How to Take Acamprosate:

  • Oral Tablets: Acamprosate is an oral tablet.
  • Dosage Frequency: It is to be taken three times daily.
  • Importance of Consistency: Consistent use is key to its effectiveness, so it’s important to adhere strictly to the prescribed dosage schedule.


Disulfiram is one of the main FDA-approved medications used in medication-assisted treatment (MAT) for alcohol use disorder (AUD). Its primary function is to deter individuals from drinking by causing unpleasant side effects after alcohol consumption.

How Disulfiram Works

Mechanism of Disulfiram:

  • Alcohol Metabolism Interference: Disulfiram works by inhibiting the enzyme aldehyde dehydrogenase, which is responsible for metabolizing acetaldehyde, a byproduct of alcohol metabolism. When this enzyme is blocked, acetaldehyde accumulates in the body.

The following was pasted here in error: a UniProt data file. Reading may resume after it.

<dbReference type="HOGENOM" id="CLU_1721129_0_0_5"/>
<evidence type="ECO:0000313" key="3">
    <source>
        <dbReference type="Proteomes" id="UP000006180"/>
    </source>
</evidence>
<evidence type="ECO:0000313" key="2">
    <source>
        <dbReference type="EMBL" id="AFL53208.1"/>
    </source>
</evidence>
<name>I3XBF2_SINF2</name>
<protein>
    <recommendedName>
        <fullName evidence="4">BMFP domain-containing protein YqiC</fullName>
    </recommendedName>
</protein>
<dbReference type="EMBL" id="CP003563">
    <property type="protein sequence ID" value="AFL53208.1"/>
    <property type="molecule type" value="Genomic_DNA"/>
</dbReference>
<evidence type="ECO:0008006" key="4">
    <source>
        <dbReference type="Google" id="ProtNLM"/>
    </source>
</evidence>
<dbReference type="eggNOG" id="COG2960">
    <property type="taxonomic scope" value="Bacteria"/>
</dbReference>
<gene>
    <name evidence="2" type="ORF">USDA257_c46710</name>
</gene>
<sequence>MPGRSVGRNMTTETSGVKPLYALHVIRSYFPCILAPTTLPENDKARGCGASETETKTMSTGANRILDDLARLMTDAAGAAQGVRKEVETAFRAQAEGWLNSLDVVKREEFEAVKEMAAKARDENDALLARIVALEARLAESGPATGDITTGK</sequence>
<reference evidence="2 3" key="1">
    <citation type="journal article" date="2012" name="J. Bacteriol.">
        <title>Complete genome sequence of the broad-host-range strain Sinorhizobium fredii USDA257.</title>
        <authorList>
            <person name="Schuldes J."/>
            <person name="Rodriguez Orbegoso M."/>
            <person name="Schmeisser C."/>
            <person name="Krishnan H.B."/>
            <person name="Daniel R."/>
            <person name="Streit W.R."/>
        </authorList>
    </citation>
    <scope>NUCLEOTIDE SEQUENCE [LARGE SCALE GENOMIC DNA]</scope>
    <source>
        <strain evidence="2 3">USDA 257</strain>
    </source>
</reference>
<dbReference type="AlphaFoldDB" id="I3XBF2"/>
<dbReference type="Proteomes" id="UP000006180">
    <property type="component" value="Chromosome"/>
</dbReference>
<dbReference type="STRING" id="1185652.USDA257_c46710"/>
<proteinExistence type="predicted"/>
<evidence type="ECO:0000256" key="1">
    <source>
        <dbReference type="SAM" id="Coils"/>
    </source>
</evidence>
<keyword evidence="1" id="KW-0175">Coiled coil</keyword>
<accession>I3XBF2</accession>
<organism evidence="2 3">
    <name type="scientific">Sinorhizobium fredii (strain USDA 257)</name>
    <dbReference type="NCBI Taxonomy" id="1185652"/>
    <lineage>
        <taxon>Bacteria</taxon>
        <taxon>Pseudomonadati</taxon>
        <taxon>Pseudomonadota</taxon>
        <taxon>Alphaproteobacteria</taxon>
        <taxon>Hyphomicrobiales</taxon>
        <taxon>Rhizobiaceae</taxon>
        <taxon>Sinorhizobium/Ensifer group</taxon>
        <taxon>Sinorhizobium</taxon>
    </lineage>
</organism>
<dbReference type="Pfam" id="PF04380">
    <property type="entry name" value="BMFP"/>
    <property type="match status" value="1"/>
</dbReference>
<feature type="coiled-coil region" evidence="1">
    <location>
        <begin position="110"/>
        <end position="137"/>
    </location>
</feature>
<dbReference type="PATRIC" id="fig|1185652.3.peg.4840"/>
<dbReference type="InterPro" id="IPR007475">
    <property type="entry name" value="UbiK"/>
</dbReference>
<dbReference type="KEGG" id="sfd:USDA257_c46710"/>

• Unpleasant Reactions: The buildup of acetaldehyde causes several unpleasant symptoms if alcohol is consumed. These can include:
    • Nausea
    • Vomiting
    • Headaches
    • Chest pain
    • Difficulty breathing

These adverse reactions serve as a powerful deterrent against drinking. By understanding how Disulfiram operates and its deterrent effects on drinking behavior, individuals struggling with AUD can make informed decisions about incorporating this medication into their comprehensive treatment plans.


Naltrexone is one of the main medications approved by the FDA for treating Alcohol Use Disorder (AUD). Its primary role is to:

  • Reduce cravings
  • Prevent relapses

How Naltrexone Works

Naltrexone functions by:

  • Blocking opioid receptors in the brain